Furthermore, by appointing the IRP as a trustee of the assets of the debtor, he will essentially be made responsible towards all the stakeholders – creditors and debtors alike. The stakeholders become the beneficiary. This gives rise to a conflicting set of duties to be carried out by the IRP as the initially his task was to merely take care of the interests of the creditors. The first mention of such an organizational set up can be traced to the Bankruptcy Law Reforms Committee FinalReport (BLRC) which even though phrased in a converse manner, essentially refers to a similar end result. The report says that the Bankruptcy Trustee is responsible for administration of the estate of the bankrupt and for distribution of the proceeds on the basis of priority. This means that the bankruptcy trustee would be made in charge of carrying out the duties of an insolvency resolution professional. However, the rationale behind vesting the duties of an IRP on the Bankruptcy trustee or behind vesting the duties of a trustee on the IRP is neither explained in the final report of the BLRC nor in the Insolvency & Bankruptcy code itself. 
A more practical option would be the creation of the office of a bankruptcy administrator who would be capable of discharging his statutory duties and responsibilities and also be able to avoid the inadvertent application of the law of trusteeship on him.
Such a solution will also be able to resonate with the objectives of the Code.
· In order to tackle the issue of excessive burdening on the IRP, an additional time frame needs to be provided to the IRP to carry out the corporate insolvency resolution process. Apart from the 270 days an additional 45 + 45 days can be granted by Adjudicating Authority on satisfaction of extraordinary grounds such as in cases of huge companies.
· To tackle the problems being faced by the IRPs of threat/ intimidation or even insufficient cooperation from the stressed companies of the corporate debtors, an additional forum which could be of the nature of a quasi-judicial body that exclusively entertains cases pertaining to IRPS can be set up. Retired Judges of the National Company Law Tribunal can be made the presiding officers of such a forum. He can be assisted by a field expert possessing sufficient knowledge of the corporate world as well as an IRP expert (someone who has knowledge/ experience of carrying out the resolution process). This would also prove to be effective in reducing the burden on the NCLT and the Debt recovery Tribunal. The decision of such forums would be binding on the management of the stressed company / corporate debtor and such a forum shall be created as an additional body in every place consisting a bench of the NCLT. Appeals from such a forum may on consultation with the IBBI, directly lie in the Supreme Court.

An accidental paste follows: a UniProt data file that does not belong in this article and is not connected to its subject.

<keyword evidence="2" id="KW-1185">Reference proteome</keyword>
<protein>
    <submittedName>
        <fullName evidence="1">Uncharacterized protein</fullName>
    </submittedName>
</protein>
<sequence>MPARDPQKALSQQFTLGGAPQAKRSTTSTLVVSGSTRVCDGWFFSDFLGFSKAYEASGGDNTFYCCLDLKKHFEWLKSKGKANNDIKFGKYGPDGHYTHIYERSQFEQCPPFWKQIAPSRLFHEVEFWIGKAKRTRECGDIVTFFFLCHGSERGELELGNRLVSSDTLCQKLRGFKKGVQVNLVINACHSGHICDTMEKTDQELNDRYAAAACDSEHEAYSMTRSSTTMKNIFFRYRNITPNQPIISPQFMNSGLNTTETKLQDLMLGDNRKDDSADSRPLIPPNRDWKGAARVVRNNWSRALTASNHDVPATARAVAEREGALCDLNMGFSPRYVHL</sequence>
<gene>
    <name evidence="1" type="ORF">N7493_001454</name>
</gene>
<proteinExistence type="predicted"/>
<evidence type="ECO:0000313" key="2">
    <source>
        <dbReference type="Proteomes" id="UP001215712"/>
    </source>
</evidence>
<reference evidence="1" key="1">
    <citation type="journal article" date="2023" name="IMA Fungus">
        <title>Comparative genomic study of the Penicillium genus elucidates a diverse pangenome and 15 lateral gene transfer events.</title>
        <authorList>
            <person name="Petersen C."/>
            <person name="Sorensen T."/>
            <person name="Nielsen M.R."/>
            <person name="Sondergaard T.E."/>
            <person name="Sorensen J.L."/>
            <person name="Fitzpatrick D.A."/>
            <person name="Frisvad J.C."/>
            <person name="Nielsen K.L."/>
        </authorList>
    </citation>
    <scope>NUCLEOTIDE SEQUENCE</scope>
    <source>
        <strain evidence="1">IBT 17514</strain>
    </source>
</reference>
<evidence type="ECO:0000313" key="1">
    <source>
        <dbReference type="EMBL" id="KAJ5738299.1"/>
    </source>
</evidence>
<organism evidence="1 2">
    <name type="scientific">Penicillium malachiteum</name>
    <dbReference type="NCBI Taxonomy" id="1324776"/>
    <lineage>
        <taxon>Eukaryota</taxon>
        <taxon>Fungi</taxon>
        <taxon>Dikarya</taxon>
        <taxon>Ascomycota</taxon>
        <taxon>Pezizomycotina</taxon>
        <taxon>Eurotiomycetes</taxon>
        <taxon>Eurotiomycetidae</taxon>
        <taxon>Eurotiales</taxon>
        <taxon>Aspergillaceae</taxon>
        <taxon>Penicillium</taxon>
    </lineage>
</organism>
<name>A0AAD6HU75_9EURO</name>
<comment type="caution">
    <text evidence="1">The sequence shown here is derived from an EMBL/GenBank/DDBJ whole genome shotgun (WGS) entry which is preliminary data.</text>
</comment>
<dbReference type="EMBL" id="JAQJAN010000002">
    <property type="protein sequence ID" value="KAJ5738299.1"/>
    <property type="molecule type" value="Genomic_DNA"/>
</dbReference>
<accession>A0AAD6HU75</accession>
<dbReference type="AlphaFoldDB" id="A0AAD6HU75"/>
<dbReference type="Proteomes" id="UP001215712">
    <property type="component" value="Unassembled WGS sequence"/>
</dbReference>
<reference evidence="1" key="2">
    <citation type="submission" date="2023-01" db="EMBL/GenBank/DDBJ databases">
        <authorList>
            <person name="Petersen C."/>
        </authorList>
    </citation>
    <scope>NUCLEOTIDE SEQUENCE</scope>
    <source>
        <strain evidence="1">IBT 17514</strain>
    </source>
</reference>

· On receiving a case of intimidation of the IRP and on request of the IRP, if the forum is satisfied that sufficient risk lies to the life of the IRP, then the IRP should be discharged with immediate effect from his duties without suffering any debarment for it.
· A single nationalized Insolvency Professional Agency regulated by the IBBI that regulates all the Insolvency Professional Agencies should be made. This will create uniformity and there will be standardization across the country.
· Finally, in lieu of entrusting the duties of a trustee on the Insolvency Resolution professional, the designation of the office of a bankruptcy administrator who would be capable of discharging his statutory duties and responsibilities and also be able to avoid the inadvertent application of the law of trusteeship on him needs to be done.
Overall, it is seen that the Insolvency and Bankruptcy code 2016 is definitely a one of its kind, path breaking legislation. This revolutionary legislation is criticized to be overambitious, however, if at all the Code were to be backed by the right infrastructure and if the amendments suggested therein were to be implemented, the Code is definitely capable of meeting some of the far-reaching objectives that it seeks to achieve. Insolvency resolution would once upon a time take a minimum of a decade to conclude if it were to be initiated under the erstwhile Companies Act Of 1956. Today, approximately 2.5 years post the date of initiation of the Insolvency and bankruptcy Code 2016, circumstances have improved as it now takes anywhere between a year to a year and a half for the Corporate Insolvency Resolution Process to conclude. While this time taken is way more than the prescribed time period as per the Code, it is definitely surpassing the feat that the predecessors of the Code could manage. Post the enforcement of the Code, India’s rank in the Ease of Doing business as per the World Banks Doing Business Report 2019, is a remarkable 77 out of 190 countries as supposed to the rank of 136 out of 189 countries in the year 2016. This shows that India has jumped close to 53 positions in the last two years. It is thus no wonder that World Bank has recognized India as one of the top improvers for the year
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 Government of India, Ministry of Commerce and Industry, 31 Oct 2018